Come on down!


The Price is Right! Come on down!

So sayeth those jacks of all (Light Entertainment) trades and those masters of none, Lord Leslie of Crowther and Sir Bruce Forsythe…those Titans of a Televisual Age gone by, may God rest their ever-smiling souls…and if you’ve wanted to sell a property in Wandsworth since Spring 2014, you have certainly had to price it right.

You see, since April 2014 right up until Dec 2019 the local property market has either been flat or falling. That is point 1.

Point 2 is that sold prices have been widely accessible to the public for a long time now.

Therefore, buyers know prices and see no reason to overpay, and if you, or your agent, price a property too high, you won’t sell it. Well, you will, but you will sell it for less than you should, and it will take you much longer than it should. I adhere to the dictum; if you price too high you sell too low.

If it comes on for too much, they’ll think that you’re just testing the market, or not serious, or have unreasonable expectations, or that you’re just a doofus.

You will be sending out all manner of negative vibes. So they won’t view it, let alone offer on it, they won’t want to do business with you, a doofus. And in a market such as this, with nicely balanced levels of supply and demand, they will simply go off and buy something else (remember this is not rural heterogeneous rural Gloucestershire property, this is homogenous Victorian terraced London property, largely)

And so then you have to drop the price, or switch agents, or both. Then they think “right, it’s been on for 3 months with two agents, they must be desperate now/there’s probably something wrong with it, I’ll lowball them an offer…”

(Stat attack – Consumer organisation Which? recently undertook a retrospective study of 370,000 house sales in the UK. They compared asking prices to eventual sales prices. Their report concluded that over-valuing by just 5%, resulted in two undesirable consequences:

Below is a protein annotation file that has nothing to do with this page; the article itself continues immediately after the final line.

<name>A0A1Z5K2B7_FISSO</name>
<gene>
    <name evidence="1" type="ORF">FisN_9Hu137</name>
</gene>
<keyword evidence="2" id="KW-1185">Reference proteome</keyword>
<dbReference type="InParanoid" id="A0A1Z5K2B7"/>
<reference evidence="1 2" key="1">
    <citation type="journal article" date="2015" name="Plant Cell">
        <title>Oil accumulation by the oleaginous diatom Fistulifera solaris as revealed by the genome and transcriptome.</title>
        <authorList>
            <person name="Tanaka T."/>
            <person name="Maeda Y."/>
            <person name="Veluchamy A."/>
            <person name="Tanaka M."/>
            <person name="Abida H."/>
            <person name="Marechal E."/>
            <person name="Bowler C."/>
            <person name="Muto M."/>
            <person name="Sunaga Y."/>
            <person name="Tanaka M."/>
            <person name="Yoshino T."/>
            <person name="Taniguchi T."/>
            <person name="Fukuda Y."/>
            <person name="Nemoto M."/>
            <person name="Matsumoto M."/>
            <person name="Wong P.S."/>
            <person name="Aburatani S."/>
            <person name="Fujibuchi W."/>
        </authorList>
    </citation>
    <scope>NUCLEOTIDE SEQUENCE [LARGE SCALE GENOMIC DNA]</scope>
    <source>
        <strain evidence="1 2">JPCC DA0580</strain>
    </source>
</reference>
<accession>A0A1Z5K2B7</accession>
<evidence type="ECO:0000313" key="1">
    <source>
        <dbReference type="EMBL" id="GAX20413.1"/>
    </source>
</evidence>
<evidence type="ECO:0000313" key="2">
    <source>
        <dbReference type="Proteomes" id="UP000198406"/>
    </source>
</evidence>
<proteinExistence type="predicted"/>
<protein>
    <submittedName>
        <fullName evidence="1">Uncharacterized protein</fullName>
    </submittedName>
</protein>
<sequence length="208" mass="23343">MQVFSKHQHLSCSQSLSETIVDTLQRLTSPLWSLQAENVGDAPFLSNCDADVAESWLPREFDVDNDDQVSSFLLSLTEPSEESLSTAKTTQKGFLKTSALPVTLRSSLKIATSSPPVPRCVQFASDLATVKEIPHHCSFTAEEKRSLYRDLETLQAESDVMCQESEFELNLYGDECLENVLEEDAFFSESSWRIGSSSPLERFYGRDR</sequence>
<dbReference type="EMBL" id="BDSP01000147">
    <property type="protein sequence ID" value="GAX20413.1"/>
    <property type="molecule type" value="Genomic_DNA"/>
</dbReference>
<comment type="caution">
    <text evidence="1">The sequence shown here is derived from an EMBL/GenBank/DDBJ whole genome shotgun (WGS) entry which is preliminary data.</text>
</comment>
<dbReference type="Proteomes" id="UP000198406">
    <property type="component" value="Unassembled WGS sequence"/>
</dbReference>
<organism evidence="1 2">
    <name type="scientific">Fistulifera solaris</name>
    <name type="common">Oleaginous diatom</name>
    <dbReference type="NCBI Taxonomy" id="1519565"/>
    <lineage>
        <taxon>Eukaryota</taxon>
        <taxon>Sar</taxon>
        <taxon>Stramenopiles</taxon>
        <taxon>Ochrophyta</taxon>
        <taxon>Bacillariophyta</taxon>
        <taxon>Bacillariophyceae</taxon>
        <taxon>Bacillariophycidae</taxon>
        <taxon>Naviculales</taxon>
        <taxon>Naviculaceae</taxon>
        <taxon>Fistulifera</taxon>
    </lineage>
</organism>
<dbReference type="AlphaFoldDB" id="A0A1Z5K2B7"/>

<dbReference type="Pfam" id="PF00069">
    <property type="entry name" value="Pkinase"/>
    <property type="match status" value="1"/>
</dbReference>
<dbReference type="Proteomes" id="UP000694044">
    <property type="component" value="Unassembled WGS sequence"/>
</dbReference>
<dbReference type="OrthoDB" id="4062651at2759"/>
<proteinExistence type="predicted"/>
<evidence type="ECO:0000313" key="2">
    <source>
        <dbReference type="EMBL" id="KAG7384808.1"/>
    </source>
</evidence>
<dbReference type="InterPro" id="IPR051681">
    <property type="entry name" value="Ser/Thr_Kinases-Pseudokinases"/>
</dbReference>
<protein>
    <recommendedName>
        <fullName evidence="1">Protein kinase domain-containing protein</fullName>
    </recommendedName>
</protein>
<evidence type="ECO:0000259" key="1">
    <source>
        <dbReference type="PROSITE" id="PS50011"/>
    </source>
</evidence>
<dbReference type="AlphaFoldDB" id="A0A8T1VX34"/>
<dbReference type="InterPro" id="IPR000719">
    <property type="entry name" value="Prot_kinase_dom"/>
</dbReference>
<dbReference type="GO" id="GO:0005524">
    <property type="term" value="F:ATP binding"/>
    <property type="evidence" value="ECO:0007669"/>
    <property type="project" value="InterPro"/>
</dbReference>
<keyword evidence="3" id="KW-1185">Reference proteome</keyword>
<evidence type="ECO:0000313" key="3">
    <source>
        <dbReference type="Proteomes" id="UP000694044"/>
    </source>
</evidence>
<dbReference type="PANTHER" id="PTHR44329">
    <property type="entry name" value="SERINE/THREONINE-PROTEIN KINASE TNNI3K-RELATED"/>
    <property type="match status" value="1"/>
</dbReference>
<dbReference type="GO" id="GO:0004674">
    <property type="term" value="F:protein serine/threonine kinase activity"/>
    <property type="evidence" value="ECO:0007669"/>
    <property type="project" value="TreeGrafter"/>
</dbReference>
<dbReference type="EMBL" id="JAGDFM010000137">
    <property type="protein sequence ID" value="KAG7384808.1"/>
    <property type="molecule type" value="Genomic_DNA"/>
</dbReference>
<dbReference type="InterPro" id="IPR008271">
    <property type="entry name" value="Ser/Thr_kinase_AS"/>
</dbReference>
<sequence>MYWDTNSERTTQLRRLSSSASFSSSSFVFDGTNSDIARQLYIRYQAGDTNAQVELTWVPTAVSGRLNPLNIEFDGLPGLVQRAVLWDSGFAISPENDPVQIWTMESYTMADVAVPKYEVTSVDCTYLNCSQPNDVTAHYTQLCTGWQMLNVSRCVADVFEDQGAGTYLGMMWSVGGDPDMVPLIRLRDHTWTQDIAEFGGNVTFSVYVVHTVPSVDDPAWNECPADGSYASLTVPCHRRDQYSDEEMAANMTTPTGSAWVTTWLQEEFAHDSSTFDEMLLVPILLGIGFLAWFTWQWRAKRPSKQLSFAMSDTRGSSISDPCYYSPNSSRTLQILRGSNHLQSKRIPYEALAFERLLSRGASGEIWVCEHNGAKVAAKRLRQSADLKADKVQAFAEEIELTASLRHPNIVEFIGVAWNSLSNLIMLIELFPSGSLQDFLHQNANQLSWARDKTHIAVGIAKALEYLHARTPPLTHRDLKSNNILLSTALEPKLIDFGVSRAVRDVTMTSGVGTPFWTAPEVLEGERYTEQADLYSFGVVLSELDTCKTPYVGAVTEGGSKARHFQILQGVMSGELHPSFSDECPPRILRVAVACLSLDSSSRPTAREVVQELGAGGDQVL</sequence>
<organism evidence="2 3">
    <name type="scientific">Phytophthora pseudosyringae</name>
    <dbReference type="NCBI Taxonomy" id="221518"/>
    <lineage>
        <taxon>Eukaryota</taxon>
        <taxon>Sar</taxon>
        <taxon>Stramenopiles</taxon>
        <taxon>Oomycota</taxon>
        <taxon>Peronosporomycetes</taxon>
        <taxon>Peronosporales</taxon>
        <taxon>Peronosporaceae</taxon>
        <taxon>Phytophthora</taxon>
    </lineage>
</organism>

Firstly; a delay in the sale of over two months in comparison to the market norm.

Secondly; a 7.7% reduction in the eventual sale price in comparison to correctly priced properties marketed at the same time (on an average Rampton Baseley house sale, that equates to £123,200 down the pan of over-pricing).

The most important two things to get right when bringing a property to market are the agent that you use, and the price that you set (both must be sensible)….and the first generally begets the second.

Currently, for all 52 properties we have under offer, the average time on the market until a sale is agreed is 19 days, during which 31 viewings take place, and subsequent to which the sale is agreed at an average 100.27% of asking price.

To achieve this as an agent, you need quality stock, quality buyers, quality staff and to set quality asking prices.

You need to price a property at the sweet spot, not too much to put people off, not too little to look cheap, but just right to get everyone in the market through the door. To send out the right signals, “I am serious about selling, I know that I have a good property, and I want to move. Oh, and I am not a doofus, and nor is my agent…”

There are certain agents that have made a fortune from pricing high to get instruction – do please bear in mind (they certainly do) that research shows that 75% of vendors go with the highest asking price quoted by valuing agents. This is all well and good in a rising market, or a seller’s market, as the market will match the price. But in a flat of falling market, you will be left high and dry. You then get sucked into the Death Vortex (described above) of dropping the price, and/or switching agents and eventually selling for too little too late.

A little digression here; I have been on valuations, quoted our stats, and a vendor has said to me “ yes that’s all very well, but Jonny Spangle from Gel and Sharpsuits Agents says you only sell so quickly, and at such a high percentage of asking price, cos you price too low…”

My standard reply is “If that’s the case wouldn’t our clients be terribly disappointed in our service? Wouldn’t our reputation wither and perish on the vine? Wouldn’t we go out of business PDQ? And how come if that were the case, we are the most successful house selling agent (according to Rightmove) in the areas in which we operate?” (sorry my professional ego made me write that…)

So, if you’re not selling, or your agent is asking you to drop the price, one of three things has happened;

you’ve chosen the wrong agent,

the market has changed,

or The Price is Not Right.